Research And SoTL: Advice For The Community College Scholar
Advice for Conducting Research as a Junior Faculty Member at Hostos
Back in February, I published an article in Inside Higher Ed called “Advice for the Community College Scholar,” in which I provided five concrete steps that community college faculty might take to advance their research agendas while working with a heavy teaching load. Here, I hope to offer some suggestions more specific to junior faculty members at Hostos, all of whom are required to conduct research as part of their advancement toward tenure and eventually promotion to both associate and full professor. I come to Hostos from a particular type of academic trajectory, one in which I was expected to develop a robust and specific research agenda, and to pursue it aggressively throughout and after graduate school, culminating in a dissertation from which peer-reviewed journal articles and potentially a book might result. I hope, however, that my advice can transcend my own disciplinary experiences and be of use to all junior faculty members beginning their professional academic careers at Hostos. Below, I detail five specific strategies for meeting your research requirements as a junior faculty member at Hostos.
If you have a pre-existing research agenda, pursue it, or use it as a jumping off point for related research.
If you come from a field where you wrote a dissertation or master’s thesis, these are obviously the best places to start. You might revise individual chapters or sections into articles to submit to peer-reviewed journals. Given the length of these articles and the long process involved with peer review and publication for longer pieces, you’ll want to begin planning and work on this right away. Some folks at Hostos have managed to publish books, whether they are works of scholarship or creative works. This can be a challenge, but if it’s of interest, seeking out those people and asking their advice is a perfect place to start–again, sooner rather than later, given the extraordinary amount of time it takes for books to get published, especially academic ones.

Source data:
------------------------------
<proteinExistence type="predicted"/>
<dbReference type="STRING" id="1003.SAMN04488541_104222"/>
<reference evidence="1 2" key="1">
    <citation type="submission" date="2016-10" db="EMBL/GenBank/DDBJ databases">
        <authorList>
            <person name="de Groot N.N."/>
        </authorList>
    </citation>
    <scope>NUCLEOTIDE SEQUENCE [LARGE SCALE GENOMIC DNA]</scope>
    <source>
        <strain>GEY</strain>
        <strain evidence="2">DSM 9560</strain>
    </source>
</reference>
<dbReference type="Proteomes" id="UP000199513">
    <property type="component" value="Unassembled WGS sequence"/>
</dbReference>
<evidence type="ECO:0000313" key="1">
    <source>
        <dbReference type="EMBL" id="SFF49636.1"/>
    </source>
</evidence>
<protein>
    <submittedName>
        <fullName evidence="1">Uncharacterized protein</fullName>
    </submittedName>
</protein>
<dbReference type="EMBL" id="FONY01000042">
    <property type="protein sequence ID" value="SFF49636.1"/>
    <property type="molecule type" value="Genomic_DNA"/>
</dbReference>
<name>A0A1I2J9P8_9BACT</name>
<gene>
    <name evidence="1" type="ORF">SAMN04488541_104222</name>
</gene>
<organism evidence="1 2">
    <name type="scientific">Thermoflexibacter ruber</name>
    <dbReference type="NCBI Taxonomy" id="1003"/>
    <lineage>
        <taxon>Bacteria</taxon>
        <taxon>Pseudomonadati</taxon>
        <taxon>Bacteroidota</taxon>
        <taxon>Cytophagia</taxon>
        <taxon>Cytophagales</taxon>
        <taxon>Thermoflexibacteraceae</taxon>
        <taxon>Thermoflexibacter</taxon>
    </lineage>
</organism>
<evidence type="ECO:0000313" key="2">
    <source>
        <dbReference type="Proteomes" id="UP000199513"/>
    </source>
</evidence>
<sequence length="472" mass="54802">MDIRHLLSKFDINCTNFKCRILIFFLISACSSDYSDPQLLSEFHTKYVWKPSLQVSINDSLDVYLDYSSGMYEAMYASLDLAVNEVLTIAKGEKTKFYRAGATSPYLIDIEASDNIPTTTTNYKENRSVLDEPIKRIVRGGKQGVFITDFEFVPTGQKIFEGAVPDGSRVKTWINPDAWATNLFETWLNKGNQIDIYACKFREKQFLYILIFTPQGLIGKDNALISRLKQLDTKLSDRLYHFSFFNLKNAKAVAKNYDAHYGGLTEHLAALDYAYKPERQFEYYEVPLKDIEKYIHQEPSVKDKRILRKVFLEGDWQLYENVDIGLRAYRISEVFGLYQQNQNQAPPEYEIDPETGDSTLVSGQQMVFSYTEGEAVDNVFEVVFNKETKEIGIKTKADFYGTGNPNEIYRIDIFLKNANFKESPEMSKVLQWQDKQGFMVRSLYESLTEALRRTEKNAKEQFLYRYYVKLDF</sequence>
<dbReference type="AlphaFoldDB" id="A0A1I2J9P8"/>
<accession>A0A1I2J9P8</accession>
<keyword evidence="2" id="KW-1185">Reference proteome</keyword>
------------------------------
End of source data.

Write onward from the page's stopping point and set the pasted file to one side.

Expand the type of research you are doing by considering SoTL, pedagogy journals, and publications related to the profession.
Many faculty at Hostos across departments and units are engaged in SoTL-based research and publication. Every semester I’ve been here, at least one workshop has been held on SoTL, or Scholarship of Teaching and Learning. SoTL essentially understands our classrooms and teaching experiences as sources of scholarly research. All of us, regardless, of discipline, spend a lot of time in the classroom, so SoTL can be a productive way of generating publications out of that activity which we spend most of our time doing as Hostos faculty members.
Use your junior faculty release time strategically, in the ways that best align with your workflow and goals.
As I’m sure everyone knows, by contract we are all granted 25 hours of junior faculty release time to be used during our first five years on the tenure track. I recommend designing a five-year plan (as part of your seven-year tenure plan) that imagines how you might use this release time to accomplish your specific research goals. While teaching 27 hours, I’ve found that teaching my 15 hours in the fall and 12 hours in the spring has been best for my research output. By teaching 12 hours in the spring, and by taking more release time then, I’ve been able to jumpstart projects that I can continue into the summer, especially when supported in the summer by a PSC-CUNY Grant. When our workload soon changes to 24 hours per year, I still plan to teach the full 12 hours in the fall and reserve release time for the spring semesters.